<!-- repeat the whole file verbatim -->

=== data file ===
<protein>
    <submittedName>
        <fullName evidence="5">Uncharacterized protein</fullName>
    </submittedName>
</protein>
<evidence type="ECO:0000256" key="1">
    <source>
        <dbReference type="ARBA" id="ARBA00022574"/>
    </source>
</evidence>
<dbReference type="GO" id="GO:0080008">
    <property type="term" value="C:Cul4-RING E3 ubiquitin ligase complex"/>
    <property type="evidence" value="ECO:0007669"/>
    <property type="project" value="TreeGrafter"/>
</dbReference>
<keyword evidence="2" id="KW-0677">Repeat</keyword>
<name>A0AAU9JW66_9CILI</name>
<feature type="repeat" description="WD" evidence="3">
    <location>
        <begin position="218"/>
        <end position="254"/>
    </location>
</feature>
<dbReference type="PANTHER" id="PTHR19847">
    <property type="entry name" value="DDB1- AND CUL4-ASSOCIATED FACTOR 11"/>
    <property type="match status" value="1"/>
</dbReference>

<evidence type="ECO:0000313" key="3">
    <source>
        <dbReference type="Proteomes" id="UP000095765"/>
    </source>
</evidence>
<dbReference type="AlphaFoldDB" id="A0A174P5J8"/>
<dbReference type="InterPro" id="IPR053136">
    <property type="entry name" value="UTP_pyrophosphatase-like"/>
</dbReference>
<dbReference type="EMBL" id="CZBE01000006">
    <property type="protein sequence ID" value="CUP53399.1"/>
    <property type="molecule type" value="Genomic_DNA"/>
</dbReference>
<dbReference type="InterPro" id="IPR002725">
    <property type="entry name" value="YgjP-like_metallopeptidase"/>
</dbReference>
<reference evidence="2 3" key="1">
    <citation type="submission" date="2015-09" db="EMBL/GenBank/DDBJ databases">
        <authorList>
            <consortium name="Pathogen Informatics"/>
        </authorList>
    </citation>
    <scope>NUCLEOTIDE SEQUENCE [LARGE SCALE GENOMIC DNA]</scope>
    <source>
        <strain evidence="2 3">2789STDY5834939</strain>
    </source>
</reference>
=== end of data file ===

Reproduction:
<protein>
    <submittedName>
        <fullName evidence="5">Uncharacterized protein</fullName>
    </submittedName>
</protein>
<evidence type="ECO:0000256" key="1">
    <source>
        <dbReference type="ARBA" id="ARBA00022574"/>
    </source>
</evidence>
<dbReference type="GO" id="GO:0080008">
    <property type="term" value="C:Cul4-RING E3 ubiquitin ligase complex"/>
    <property type="evidence" value="ECO:0007669"/>
    <property type="project" value="TreeGrafter"/>
</dbReference>
<keyword evidence="2" id="KW-0677">Repeat</keyword>
<name>A0AAU9JW66_9CILI</name>
<feature type="repeat" description="WD" evidence="3">
    <location>
        <begin position="218"/>
        <end position="254"/>
    </location>
</feature>
<dbReference type="PANTHER" id="PTHR19847">
    <property type="entry name" value="DDB1- AND CUL4-ASSOCIATED FACTOR 11"/>
    <property type="match status" value="1"/>
</dbReference>

<evidence type="ECO:0000313" key="3">
    <source>
        <dbReference type="Proteomes" id="UP000095765"/>
    </source>
</evidence>
<dbReference type="AlphaFoldDB" id="A0A174P5J8"/>
<dbReference type="InterPro" id="IPR053136">
    <property type="entry name" value="UTP_pyrophosphatase-like"/>
</dbReference>
<dbReference type="EMBL" id="CZBE01000006">
    <property type="protein sequence ID" value="CUP53399.1"/>
    <property type="molecule type" value="Genomic_DNA"/>
</dbReference>
<dbReference type="InterPro" id="IPR002725">
    <property type="entry name" value="YgjP-like_metallopeptidase"/>
</dbReference>
<reference evidence="2 3" key="1">
    <citation type="submission" date="2015-09" db="EMBL/GenBank/DDBJ databases">
        <authorList>
            <consortium name="Pathogen Informatics"/>
        </authorList>
    </citation>
    <scope>NUCLEOTIDE SEQUENCE [LARGE SCALE GENOMIC DNA]</scope>
    <source>
        <strain evidence="2 3">2789STDY5834939</strain>
    </source>
</reference>